Azamat Tazhayakov refuses to frame Dias Kadyrbaev in exchange for freedom26 july 2014, 12:57
Parents of Azamat Tazhayakov, found guilty of obstructing justice in the Boston bombings case, hope to arrange their son’s transfer to Kazakhstan. Amir Ismagulov, the father of the Kazakhstani student in Boston, talked about the hearing to KTK Channel, Tengrinews reports.
On July 21, the jury found 20 y.o. Tazhayakov guilty of obstructing justice. The jury almost unanimously supported the version that Azamat took Tsarnaev’s backpack from his room. Judge Douglas Woodlock could sentence Tazhayakov to the maximum 25 years of imprisonment for obstructing justice and conspiracy. The sentence is due October 16.
Meanwhile, Ismagulov said that it was still too early to talk about extradition. “As for deportation, only the Ministry of Foreign Affairs of Kazakhstan can work on that and we certainly will appeal to them,” Ismagulov said.
Tazhayakov’s lawyers will file an appeal against the court decision before August 22. The appeal will be examined only in September.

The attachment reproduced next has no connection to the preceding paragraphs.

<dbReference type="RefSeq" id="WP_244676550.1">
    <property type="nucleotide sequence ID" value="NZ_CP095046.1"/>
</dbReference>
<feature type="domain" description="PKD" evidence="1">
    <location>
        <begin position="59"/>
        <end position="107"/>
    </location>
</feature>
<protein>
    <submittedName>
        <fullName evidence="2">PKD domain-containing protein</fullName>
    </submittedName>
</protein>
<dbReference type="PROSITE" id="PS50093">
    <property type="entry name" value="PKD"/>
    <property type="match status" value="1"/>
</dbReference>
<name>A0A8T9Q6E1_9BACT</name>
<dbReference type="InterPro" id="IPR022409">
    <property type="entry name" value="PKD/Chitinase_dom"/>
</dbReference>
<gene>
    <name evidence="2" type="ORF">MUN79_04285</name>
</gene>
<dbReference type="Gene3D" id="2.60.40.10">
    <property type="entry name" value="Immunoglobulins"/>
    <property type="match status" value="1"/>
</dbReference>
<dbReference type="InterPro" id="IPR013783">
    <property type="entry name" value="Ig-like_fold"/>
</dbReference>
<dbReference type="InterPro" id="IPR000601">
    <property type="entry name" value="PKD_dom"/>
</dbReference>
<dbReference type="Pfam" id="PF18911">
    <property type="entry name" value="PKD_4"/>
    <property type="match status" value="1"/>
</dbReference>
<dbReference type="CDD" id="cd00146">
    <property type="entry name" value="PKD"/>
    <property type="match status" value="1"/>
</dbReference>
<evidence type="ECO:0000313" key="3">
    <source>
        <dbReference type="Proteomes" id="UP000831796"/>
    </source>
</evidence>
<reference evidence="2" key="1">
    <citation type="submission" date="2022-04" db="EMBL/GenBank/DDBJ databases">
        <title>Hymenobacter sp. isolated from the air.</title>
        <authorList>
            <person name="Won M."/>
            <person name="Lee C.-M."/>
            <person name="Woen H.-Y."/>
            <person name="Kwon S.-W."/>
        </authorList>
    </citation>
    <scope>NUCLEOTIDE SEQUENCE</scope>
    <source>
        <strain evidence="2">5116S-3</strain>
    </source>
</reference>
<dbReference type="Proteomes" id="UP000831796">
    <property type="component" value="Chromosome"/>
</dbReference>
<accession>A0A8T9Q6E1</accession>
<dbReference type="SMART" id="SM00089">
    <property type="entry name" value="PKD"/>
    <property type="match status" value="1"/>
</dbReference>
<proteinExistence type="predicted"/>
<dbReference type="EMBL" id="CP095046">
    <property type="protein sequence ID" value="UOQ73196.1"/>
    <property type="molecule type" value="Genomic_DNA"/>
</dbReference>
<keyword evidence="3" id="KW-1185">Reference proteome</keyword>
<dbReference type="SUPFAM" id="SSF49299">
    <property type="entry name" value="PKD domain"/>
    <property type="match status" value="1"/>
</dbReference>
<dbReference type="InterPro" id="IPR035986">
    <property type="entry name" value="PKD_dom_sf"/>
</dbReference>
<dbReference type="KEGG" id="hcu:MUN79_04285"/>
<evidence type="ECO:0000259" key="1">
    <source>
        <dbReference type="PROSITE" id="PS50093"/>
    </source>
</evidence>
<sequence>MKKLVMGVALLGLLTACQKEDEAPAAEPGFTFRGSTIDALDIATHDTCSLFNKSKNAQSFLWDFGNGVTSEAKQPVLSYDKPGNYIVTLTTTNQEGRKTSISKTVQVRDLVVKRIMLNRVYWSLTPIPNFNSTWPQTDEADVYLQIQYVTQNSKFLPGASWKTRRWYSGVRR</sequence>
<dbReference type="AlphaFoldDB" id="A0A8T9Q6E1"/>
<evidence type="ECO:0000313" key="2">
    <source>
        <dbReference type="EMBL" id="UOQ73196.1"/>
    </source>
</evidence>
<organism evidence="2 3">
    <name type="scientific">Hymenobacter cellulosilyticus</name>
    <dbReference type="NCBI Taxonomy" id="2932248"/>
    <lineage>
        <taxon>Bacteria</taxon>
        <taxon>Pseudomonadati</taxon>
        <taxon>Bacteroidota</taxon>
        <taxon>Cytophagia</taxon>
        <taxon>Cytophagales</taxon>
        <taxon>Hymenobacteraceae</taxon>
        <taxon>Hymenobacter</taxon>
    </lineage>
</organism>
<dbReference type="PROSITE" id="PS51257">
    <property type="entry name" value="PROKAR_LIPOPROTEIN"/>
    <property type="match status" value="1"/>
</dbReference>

Ismagulov said that his family was still in shock after his son was found guilty. “His mother is crying day and night. We are asking our lawyers who said that it was a 100% winning case how this could possibly happen. There is no logic behind all this,” the father said.
Amir Ismagulov also shared that in June the prosecutors four times insistently offered Azamat freedom if he frames his friend Dias Kadyrbayev. “I want all the Kazakhstanis to know that in June, U.S. prosecutors approached Azamat four times offering him to frame Dias and say that it was he (Dias) who organised everything and disposed of evidence. They told him 'we will let you return to Kazakhstan'. But Azamat refused. He said, 'I know that neither I nor Dias went there to help Tsarnaev. I am not going to frame my friend. It would be a lie and I would not be able to live with it',” the father said.
The hearing of Azamat Tazhayakov’s case started in the end of July. Dias Kadyrbayev’s trial is scheduled to start on September 8.
Writing by Gyuzel Kamalova, editing by Tatyana Kuzmina